|Foujita with a feline friend. Image courtesy of The Cultural Cat|
Léonard Tsugouharu Foujita (1886-1968) was a painter and printmaker who was prominent in Europe and Japan throughout his long career but is relatively unknown today outside of Japanese art circles. I have a soft spot for those dynamic characters whose stories somehow become buried in history despite their huge cultural strides (see "Professor" Richard Risley Carlisle, for instance), and Foujita's life and work are immensely inspiring to me. The only known work of his in a U.S. museum is in the collection at the Art Institute of Chicago (Portrait of Emily Crane Chadbourne, 1922), but hundreds of his paintings, prints, drawings and watercolors are held in public and private collections around the world. I just finished Phyllis Birnbaum's excellent biography Glory in a Line: A Life of Foujita--the Artist Caught Between East and West and have been obsessed lately with learning as much as I can about this fascinating person who was one of modern Japan's most prominent global artists.
I actually first learned about Foujita when I was studying at Waseda University from 2005-2006. I found my way to his huge 2006 career retrospective at the National Museum of Modern Art in Tokyo-- a rare exhibit that featured dozens of his paintings. It was so crowded that I could barely move, let alone get close enough to see the details of the works. But, I remember that I was immediately struck by how "creamy" his paintings were. The colors were so beautifully saturated and blended to a smooth, almost iridescent sheen. Foujita's ease with fusing the medium of oil painting with the technique of Japanese ink painting is unlike anything that I think we will ever see again.
And, I love his cat paintings! He lovingly captures every hair, whisker, and snaggle-toothed grin. You can feel the deep love that he has for cats, and he truly captures their essences. Many of his self portraits and press photos feature him cuddling up with a cat.
According to several sources in Birnbaum's book, Foujita's greatest talent was his charm. Although he lead a incredibly disciplined life and was deadly serious about his work and reputation (he refused to touch even a drop of alcohol), he was not afraid to be the life of the party and knew how to make fast friends wherever he went. He also understood the powers of persona and personal style, and he painstakingly crafted a public image that was not just unique, but extraordinary. He was so well known on the streets of 1920s Paris that a department store there used mannequins fashioned in his likeness!
I was re-working a paper that I had written on contemporary Japanese artists living and working outside of Japan and decided to re-aquaint myself with Foujita's world. I dove right into Glory In A Line and immensely enjoyed learning more about the intricacies and controversies of this man's life. Birnbaum is a true Japan scholar, and she conducted an exhaustive examination of a person whose legacy continues to provoke. I appreciated how she broke up the narrative of Foujita's life into short, fact-filled thematic essays and occasionally included asides featuring anecdotes wrapped up in some of the interviews with her sources. She is especially skilled at presenting the stories of Foujita's women without allowing their voices to color the story (a challenge that she readily acknowledges to the reader, given her background and speciality in giving voice to the lives of historical Japanese women). The book flows along, highlighting times good and bad, extravagant and humble, but by the chapters outlining Foujita's involvement in WWII as a war artist for the Japanese effort, things get a bit sticky. I feel that this isn't necessarily the writer's fault, and if anything it's a reflection on how the last third of Foujita's life was filled with personal and political tensions. Birnbaum also clearly shows how difficult of an endeavor it was to present Foujita in an objective light. He is still a controversial figure in Japan mainly because of his contributions to WWII, but also because of some lingering discomfort with his ultimate decision to leave the Japanese art world behind and settle in France after the war. The only thing that was disappointing in the book was the lack of actual reproductions of Foujita's art. Birnbaum discusses a number of works at length, but only a few are included as black and white plates. I had to spend a good amount of time cross-referencing and tracking down paintings in online archives while reading, and even then some of my searches to find certain works were fruitless. I suspect, though, that this lack of context is due to issues with permissions for images. Even nearly a hundred years after his heyday, Foujita's world is still very much behind closed doors.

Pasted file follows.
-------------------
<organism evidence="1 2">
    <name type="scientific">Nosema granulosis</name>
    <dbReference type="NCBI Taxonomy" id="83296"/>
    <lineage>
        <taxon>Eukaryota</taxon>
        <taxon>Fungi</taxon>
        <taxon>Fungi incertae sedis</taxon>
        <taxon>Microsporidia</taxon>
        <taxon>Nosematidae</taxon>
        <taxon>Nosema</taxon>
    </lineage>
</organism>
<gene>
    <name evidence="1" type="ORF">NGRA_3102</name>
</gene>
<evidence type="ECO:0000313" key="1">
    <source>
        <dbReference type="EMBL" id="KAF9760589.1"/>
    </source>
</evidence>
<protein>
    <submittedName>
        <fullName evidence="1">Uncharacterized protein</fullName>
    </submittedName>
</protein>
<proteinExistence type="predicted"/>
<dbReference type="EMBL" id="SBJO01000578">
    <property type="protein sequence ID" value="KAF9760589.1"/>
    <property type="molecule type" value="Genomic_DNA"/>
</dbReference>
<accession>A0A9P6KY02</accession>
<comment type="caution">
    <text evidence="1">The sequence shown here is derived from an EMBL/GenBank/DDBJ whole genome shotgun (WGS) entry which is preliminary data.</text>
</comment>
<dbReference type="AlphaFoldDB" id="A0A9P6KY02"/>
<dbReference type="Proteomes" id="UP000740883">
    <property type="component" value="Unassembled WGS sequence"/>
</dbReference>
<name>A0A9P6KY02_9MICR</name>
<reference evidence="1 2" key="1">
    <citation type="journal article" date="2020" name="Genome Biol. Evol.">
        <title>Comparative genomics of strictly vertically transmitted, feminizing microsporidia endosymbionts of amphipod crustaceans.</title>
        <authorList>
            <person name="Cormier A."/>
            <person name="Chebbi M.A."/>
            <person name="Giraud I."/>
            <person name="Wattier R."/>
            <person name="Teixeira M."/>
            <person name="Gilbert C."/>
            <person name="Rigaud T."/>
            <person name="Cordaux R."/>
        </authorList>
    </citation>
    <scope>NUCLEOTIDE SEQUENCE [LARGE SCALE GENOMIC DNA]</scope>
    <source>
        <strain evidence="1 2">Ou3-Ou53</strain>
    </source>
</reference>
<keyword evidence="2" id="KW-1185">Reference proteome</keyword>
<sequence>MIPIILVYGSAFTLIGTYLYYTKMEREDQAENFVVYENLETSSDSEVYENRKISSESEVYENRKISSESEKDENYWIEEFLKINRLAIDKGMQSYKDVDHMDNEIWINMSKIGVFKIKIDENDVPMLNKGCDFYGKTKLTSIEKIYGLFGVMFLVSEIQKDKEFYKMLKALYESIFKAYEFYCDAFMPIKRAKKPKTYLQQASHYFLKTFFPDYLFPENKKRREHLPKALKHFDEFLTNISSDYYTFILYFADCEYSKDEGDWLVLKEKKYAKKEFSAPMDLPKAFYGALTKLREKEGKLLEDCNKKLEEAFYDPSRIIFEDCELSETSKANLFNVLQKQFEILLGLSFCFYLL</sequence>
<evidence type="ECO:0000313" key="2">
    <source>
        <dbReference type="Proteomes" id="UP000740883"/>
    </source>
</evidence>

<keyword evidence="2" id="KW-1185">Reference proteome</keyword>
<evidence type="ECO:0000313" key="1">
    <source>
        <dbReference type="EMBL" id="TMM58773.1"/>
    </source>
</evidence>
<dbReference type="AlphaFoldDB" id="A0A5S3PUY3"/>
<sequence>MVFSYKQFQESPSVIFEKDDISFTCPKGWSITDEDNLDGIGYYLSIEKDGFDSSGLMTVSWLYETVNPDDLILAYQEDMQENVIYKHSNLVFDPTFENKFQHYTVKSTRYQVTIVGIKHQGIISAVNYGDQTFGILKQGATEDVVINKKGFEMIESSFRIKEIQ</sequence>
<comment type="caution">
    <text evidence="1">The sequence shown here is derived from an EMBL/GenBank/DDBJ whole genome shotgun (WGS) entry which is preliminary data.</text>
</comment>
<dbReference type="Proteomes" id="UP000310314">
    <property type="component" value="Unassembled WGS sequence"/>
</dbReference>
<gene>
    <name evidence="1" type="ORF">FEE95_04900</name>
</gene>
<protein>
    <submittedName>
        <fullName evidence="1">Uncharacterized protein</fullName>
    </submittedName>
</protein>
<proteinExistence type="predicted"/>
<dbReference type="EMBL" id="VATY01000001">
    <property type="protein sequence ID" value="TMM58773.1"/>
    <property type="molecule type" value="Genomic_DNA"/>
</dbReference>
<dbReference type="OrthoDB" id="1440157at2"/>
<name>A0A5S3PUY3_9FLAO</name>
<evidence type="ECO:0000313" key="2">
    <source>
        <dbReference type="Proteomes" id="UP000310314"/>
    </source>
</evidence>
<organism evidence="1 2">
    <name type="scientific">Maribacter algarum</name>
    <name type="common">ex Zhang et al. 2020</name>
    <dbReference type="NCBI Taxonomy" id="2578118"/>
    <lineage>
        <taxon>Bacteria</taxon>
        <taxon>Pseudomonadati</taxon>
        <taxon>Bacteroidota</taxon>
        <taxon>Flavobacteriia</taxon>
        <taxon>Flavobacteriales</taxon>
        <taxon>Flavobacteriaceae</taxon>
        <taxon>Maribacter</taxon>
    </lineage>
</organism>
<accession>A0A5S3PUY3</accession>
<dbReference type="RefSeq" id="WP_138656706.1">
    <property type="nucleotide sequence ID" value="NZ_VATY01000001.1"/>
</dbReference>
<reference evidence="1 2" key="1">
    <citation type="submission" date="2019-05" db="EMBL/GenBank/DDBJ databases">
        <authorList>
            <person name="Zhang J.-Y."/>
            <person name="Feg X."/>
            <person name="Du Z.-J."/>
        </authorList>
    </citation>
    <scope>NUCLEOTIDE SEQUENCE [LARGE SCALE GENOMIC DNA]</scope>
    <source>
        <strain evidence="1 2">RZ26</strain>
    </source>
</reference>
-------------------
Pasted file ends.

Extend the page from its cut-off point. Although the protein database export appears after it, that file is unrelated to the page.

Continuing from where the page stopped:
What I enjoy most about studying Foujita's body of work is that it reflects many of the themes that I am obsessed with researching: Japanese artists working abroad, national artistic identity, and multiculturalism in art styles. He was certainly an artist who was comfortable moving between places and cultures, but with this came a heartbreak that is all too familiar to the life of the ex-pat. He seemed to fit in everywhere and nowhere, and although it must have been a burden at times, Foujita refused to compromise his strong style and sense of pride. In his art and in his life story, he shares great lessons about the power and possibility of following one's path with unbridled passion.